|UGA researchers Shanta Dhar (center), Rakesh Pathak (right) and Sean Marrache--Courtesy of UGA|
Researchers at the University of Georgia have developed a new formulation of the chemotherapy drug cisplatin that targets mitochondrial DNA, and is delivered via a polymeric nanoparticle 1,000 times smaller than the width of human hair.
The drug exhibited controlled release from within the mitochondrial matrix, the scientists said in a study published in the Proceedings of the National Academy of Science. The breakthrough could ultimately ameliorate cancer cell resistance to cisplatin.
"This technique could become a treatment for a number of cancers, but it may prove most useful for more aggressive forms of cancer that are resistant to current therapies," said University of Georgia postdoctoral research fellow Rakesh Pathak in a new release.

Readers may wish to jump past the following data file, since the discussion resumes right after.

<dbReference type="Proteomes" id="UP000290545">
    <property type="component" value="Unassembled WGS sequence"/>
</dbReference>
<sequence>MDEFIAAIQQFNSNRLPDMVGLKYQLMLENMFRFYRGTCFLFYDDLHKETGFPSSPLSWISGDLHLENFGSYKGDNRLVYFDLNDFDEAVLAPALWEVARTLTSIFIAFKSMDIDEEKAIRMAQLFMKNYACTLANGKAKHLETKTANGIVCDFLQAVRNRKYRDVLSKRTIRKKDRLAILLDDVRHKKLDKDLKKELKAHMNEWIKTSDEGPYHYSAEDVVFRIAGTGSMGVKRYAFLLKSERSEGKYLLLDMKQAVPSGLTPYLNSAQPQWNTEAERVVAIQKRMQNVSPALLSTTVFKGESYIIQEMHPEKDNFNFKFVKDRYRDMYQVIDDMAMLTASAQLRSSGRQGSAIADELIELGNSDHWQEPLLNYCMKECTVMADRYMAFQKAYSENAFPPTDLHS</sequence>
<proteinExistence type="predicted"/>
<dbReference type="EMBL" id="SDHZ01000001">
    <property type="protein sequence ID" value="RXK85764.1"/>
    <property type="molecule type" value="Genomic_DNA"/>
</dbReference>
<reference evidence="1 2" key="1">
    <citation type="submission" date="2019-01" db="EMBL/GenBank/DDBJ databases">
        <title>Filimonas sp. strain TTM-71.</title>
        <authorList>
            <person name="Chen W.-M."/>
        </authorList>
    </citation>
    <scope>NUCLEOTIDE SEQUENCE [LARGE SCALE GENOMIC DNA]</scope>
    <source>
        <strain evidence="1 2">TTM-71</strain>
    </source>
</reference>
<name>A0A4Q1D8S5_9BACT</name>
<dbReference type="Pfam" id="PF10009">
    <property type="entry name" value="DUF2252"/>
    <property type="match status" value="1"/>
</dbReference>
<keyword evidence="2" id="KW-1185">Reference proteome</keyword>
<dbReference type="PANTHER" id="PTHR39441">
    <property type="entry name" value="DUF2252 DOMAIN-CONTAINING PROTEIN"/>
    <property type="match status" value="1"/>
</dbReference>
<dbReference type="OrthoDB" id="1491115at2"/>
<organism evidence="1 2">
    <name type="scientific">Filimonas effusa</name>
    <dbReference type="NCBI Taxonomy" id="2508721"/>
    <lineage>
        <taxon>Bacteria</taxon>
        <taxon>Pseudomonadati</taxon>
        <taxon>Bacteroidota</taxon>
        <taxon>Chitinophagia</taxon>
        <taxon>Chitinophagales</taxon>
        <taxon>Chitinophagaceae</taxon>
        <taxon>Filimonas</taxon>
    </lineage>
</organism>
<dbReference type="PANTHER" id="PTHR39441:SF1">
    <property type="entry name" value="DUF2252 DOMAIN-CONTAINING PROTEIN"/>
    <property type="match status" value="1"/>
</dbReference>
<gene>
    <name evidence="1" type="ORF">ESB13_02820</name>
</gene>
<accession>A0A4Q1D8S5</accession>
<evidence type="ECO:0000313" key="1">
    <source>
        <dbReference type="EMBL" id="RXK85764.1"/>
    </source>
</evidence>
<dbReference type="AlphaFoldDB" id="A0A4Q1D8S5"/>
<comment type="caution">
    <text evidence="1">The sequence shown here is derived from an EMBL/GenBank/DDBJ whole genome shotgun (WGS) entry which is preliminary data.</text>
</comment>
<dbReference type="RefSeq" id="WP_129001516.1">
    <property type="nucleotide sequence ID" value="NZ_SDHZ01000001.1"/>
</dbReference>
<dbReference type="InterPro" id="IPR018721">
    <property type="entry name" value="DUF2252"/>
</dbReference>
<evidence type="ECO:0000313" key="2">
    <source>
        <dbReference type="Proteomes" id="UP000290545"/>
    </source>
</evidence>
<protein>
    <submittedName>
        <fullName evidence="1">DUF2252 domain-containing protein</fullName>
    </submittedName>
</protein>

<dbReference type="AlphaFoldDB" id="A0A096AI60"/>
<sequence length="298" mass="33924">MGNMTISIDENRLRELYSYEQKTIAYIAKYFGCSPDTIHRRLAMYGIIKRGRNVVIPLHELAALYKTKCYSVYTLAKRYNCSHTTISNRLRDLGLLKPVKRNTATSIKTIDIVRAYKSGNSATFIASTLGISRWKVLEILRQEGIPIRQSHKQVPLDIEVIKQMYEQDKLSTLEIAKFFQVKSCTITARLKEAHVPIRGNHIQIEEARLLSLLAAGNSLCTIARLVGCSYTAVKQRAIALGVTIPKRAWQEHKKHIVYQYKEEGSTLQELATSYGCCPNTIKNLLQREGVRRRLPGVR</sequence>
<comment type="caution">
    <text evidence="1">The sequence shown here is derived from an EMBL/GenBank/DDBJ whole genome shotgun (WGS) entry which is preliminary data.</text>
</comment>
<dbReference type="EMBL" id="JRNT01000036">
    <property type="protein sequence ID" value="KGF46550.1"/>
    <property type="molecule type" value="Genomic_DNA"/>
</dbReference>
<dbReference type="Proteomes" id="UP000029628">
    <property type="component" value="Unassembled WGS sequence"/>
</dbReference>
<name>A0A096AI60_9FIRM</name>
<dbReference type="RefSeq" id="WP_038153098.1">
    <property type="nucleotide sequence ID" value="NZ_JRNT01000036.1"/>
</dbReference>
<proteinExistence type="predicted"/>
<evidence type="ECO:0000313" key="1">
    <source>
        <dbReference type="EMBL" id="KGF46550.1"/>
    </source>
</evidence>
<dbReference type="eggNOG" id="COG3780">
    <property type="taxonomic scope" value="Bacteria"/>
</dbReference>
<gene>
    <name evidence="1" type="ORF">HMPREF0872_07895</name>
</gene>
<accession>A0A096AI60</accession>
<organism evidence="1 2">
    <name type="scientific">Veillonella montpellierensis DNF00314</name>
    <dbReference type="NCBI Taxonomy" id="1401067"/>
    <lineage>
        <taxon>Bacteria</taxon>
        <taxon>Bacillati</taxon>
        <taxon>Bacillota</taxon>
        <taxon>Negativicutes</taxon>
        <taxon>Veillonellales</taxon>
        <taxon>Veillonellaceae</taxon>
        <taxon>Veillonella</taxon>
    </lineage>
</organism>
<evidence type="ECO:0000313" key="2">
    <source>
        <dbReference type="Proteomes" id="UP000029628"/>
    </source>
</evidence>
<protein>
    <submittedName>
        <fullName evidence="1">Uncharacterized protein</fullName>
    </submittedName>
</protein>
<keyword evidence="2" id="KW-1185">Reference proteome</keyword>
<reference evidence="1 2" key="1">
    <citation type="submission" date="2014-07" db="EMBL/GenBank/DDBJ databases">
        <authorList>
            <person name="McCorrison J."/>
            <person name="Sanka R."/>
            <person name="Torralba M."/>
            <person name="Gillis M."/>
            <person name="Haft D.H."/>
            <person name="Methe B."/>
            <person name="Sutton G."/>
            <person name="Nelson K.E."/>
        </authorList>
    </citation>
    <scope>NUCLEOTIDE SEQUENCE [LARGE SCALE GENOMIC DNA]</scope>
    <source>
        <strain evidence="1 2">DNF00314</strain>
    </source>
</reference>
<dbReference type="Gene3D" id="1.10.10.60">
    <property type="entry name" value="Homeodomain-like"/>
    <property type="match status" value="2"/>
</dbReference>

The nanoparticle formulation was 17 times more active than conventional cisplatin in cisplatin-resistant cultures, the university said. The formulation, dubbed Platin-M, is a prodrug, meaning the compound is chemically inert until the body metabolizes it.
Platin-M was tested again neuroblastoma cancer, which forms in the adrenal glands, but cisplatin is used to treat a variety of cancers including those in the bladder, ovaries, cervix, testicles and lung, says the news release. The chemotherapy drug is marketed under the brand names Platinol and Platinol-AQ.
Due to the promise demonstrated by Platin-M in mice, the team of researchers is developing trials for larger animals.